My pleasant chat with the happy rural Christians was almost the complete opposite from my chat with one of the ministers of that province’s Christian Council (the governing branch of the officially recognized church). Perhaps that was because she could speak English, and wasn’t constrained by the officials that had come along with us; perhaps it was because she’d been pushed too far.
In the city where she worked, the gov’t had big plans for the downtown areas, and the plans required the bulldozing of a historic church and a Bible training center. While the groups were being more than fairly compensated for the land, this minister was adamant that gov’t should not interfere with the church and that these place were sacred (she was also very vocal about the inadequate compensation for the villagers that were being displaced by the new buildings).
When she explained the proposal from the gov’t, it was easy to understand why she was so upset. Not only was the Bible school to be moved from the downtown area to a distant suburb, but the gov’t had also maintained control over the design of the new school and church. The design the gov’t had selected was reminiscent of the Crystal Cathedral, and the minister was well aware of the fact that upkeep would likely be far more than the church could afford. The church wanted something practical, and the local gov’t wanted a centerpiece; by the time we arrived the church had already lost.
Later that day she pointed to a series of buildings next to a lake and explained that it was where the retired provincial officials lived. When the current gov’t tried to build a bridge over the lake, the cadres complained it would obstruct their view. As a result, there is now an incredibly expensive tunnel. To her, these two cases were one in the same.
During a dinner one evening with provincial gov’t officials (who were busy toasting others with very expensive baijiu, this fact was explained in a very very long speech), the minister shared something even more surprising – even though she was a life long member of the registered church, she supported her son’s decision to join an underground congregation. “The underground church,” she whispered, “is closer to the Bible.*”
She continued, “You know, I just returned from a conference overseas, and there everything about Bo Xilai was exposed on the internet. When I returned to China, we couldn’t see anything.” She was getting louder and had switched to Chinese, so I scooted closer and reminded her that the officials might hear her. “You know they monitor our (ministers’) emails and phones? One of my friends was taken away for meeting with foreign ministers. We work for the official church, but they still have no trust in us.”
“One man,” she said, “even built a school for the children of one very poor village. He had permission from the gov’t and everything. He had been very careful to do everything in accordance with the laws. One day, he was found visiting an underground church, so to punish him they said he could never return to his village and they closed the school.”
At this point she was pulled back into the conversation with the officials and I never had the chance to follow up with her for more stories.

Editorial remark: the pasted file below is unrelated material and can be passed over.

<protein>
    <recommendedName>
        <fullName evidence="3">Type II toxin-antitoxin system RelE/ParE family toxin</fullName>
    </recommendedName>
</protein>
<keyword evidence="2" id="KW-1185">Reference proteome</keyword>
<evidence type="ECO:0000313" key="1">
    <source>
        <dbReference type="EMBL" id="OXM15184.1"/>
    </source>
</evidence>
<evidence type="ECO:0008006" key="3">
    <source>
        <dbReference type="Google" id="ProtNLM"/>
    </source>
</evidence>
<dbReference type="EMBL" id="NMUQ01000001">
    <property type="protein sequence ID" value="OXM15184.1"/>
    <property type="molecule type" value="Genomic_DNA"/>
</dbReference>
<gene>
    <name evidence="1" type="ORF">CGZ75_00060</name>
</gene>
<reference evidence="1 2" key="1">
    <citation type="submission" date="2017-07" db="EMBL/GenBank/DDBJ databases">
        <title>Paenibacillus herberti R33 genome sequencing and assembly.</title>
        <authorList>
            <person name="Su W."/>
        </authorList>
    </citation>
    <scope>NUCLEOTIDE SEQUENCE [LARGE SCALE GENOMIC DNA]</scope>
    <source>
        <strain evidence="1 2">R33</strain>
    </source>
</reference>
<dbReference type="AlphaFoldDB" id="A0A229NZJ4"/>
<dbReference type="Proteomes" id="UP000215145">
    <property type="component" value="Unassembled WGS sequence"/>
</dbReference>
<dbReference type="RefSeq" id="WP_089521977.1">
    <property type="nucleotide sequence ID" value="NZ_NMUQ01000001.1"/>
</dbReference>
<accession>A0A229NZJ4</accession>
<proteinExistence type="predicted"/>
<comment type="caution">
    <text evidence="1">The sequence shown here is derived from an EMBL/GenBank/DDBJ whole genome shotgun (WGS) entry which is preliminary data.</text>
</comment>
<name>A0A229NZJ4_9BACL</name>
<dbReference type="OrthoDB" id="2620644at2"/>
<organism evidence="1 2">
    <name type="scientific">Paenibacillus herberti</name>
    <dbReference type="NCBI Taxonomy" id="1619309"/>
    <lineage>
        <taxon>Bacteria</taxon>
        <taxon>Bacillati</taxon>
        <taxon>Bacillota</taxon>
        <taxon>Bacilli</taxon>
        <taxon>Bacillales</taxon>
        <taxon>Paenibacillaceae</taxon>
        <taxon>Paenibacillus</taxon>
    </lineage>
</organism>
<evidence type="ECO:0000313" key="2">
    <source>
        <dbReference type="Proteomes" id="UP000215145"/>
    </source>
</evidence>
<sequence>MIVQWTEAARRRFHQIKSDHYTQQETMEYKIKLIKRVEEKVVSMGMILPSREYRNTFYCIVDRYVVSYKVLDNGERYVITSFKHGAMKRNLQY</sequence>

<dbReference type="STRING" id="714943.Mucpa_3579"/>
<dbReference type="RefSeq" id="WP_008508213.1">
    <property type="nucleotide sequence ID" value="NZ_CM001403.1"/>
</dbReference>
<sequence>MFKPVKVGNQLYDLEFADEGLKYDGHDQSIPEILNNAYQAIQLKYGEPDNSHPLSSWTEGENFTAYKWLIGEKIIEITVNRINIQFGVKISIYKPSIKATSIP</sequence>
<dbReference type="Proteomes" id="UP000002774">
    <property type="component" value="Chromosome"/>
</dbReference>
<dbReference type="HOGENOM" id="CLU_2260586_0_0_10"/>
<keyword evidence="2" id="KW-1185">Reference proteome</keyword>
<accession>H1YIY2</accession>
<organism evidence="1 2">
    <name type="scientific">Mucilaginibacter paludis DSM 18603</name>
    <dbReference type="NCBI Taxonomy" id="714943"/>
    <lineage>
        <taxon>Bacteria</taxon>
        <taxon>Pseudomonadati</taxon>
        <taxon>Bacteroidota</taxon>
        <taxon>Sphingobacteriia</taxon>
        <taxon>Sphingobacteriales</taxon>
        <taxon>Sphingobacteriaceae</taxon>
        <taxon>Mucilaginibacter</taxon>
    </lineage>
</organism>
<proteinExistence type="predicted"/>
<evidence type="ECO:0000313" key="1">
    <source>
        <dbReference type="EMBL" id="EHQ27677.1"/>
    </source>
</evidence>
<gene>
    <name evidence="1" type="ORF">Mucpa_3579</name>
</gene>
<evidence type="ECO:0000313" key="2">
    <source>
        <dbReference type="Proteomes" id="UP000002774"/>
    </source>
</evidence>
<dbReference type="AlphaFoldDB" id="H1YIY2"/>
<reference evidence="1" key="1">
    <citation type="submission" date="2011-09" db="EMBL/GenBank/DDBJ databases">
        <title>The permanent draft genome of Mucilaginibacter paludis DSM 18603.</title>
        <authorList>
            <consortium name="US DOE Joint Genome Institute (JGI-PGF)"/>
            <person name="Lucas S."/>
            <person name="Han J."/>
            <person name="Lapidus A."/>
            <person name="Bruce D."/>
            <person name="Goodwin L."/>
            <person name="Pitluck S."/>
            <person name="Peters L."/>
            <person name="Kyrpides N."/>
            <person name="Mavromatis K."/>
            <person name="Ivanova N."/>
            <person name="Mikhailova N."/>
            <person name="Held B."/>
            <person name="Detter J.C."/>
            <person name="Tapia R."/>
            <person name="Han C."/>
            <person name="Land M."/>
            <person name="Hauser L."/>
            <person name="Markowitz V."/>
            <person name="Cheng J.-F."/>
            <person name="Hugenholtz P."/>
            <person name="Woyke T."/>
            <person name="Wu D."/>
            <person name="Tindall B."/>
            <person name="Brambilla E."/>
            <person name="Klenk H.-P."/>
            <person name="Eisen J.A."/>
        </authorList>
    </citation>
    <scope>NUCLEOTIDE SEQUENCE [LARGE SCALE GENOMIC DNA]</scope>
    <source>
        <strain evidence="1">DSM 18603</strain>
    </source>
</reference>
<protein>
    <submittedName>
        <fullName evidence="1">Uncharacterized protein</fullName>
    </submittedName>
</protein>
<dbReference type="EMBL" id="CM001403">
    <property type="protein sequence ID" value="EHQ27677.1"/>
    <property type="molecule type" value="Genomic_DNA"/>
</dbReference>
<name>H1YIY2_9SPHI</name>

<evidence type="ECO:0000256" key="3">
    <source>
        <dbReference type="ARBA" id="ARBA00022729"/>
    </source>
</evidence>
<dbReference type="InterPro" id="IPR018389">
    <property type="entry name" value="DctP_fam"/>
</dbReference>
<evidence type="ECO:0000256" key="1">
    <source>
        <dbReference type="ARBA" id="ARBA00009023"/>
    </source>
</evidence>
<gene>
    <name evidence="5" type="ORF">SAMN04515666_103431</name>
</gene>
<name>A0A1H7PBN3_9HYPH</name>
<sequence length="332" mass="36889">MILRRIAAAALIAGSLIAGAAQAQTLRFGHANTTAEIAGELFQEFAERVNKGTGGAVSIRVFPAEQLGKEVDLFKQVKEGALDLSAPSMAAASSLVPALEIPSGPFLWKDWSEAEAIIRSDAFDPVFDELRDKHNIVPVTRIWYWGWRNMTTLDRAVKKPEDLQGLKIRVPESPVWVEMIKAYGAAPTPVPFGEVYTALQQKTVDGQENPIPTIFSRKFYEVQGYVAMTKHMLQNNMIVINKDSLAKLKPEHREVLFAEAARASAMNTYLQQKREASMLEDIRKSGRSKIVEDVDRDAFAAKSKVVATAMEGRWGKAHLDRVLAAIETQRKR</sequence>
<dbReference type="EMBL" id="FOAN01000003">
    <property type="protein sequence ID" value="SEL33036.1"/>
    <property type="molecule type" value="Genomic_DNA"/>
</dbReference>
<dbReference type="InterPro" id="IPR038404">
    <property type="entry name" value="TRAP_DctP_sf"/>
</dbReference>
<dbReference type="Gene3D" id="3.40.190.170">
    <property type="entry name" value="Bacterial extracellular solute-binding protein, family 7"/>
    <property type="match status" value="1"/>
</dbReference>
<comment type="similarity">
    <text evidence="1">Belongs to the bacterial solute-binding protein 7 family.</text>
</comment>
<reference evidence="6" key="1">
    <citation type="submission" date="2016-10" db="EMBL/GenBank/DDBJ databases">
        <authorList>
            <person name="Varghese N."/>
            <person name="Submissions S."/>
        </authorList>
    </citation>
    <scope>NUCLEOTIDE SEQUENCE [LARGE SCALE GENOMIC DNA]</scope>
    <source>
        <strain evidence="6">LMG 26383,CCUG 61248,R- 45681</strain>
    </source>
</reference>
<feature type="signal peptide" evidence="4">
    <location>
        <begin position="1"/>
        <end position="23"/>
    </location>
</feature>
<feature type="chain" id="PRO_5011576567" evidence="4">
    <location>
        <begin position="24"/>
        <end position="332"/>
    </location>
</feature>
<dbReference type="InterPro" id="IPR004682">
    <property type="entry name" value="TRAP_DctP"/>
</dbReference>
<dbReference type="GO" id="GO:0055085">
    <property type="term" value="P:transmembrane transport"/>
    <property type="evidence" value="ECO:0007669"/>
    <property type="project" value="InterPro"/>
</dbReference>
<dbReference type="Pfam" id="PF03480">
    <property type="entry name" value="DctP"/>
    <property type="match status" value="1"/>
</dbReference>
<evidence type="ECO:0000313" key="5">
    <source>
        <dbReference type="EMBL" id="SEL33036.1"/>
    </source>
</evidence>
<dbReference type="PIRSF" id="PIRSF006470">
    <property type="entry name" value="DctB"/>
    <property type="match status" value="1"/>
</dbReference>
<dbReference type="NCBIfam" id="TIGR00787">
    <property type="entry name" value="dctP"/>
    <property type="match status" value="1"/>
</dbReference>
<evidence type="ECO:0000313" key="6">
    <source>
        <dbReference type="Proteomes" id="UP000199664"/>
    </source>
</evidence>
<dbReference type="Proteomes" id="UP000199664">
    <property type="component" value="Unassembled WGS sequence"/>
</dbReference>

For the next several days I traveled with this minister, and was thoroughly impressed by her ability to navigate through the system that was, while quietly encouraging something new. I was overwhelmed by her compassion; even in the smallest villages congregants would rush to hug her when we would step out of the car. If you’ve spent much time in China, you know how rare these displays of affection are. She shared an intimate connection with thousands of believers. She knew their challenges and concerns and also shared in their joys. This outspoken minister is one of the people that I will never forget.
Despite these problems with the local authorities, Christianity was flourishing in the communities we visited (the most commonly cited problem was overcrowding at services). Tomorrow I’ll be sharing some of the projects currently led by Chinese Christians that have a profound impact in their cities.
*This hasn’t been my experience in Chinese churches
“*This hasn’t been my experience in Chinese churches” Are you saying your experience is that registered churches are as “close to the Bible” as the underground churches? What the minister is saying is consistent with what I’ve heard before about differences between registered and underground in terms of study, mission and Christian teachings.
House churches can also be/become cultic. I’m familiar with one that had been infiltrated by a cultic member of a group called “Eastern Lightening” who tried to draw away its members but left after failing.
I also know of an official church in my area that is very sound and operates with a great deal of freedom. So yes, the situation isn’t always as clear as it may seem at first.
I’m just saying that I haven’t experienced many registered churches that have been very far from Christian teachings. For the most part though I have been attending rural churches that may be less monitored. I’ll be talking more about this in tomorrow’s post.
It’s one thing to be teaching the Bible the same, and sticking with the Bible’s teaching’s and not man’s traditions, but it is different when it comes to how we are to ACT on it, to follow the Great Commission, how we are all Saints and Priests, how we are to baptize any fellow who has repented and believed to the point of absolute trust in Christ. I have lived in China 9 years and see the underground churches being much more active in evangelism and going out as far as they can reach. I also have spent time in a Three Self Church and watched the believers, who seem to be Sunday-only Christians. Just my observation though.
I hope you checked out the post following this one about projects run by TSPM churches in their communities.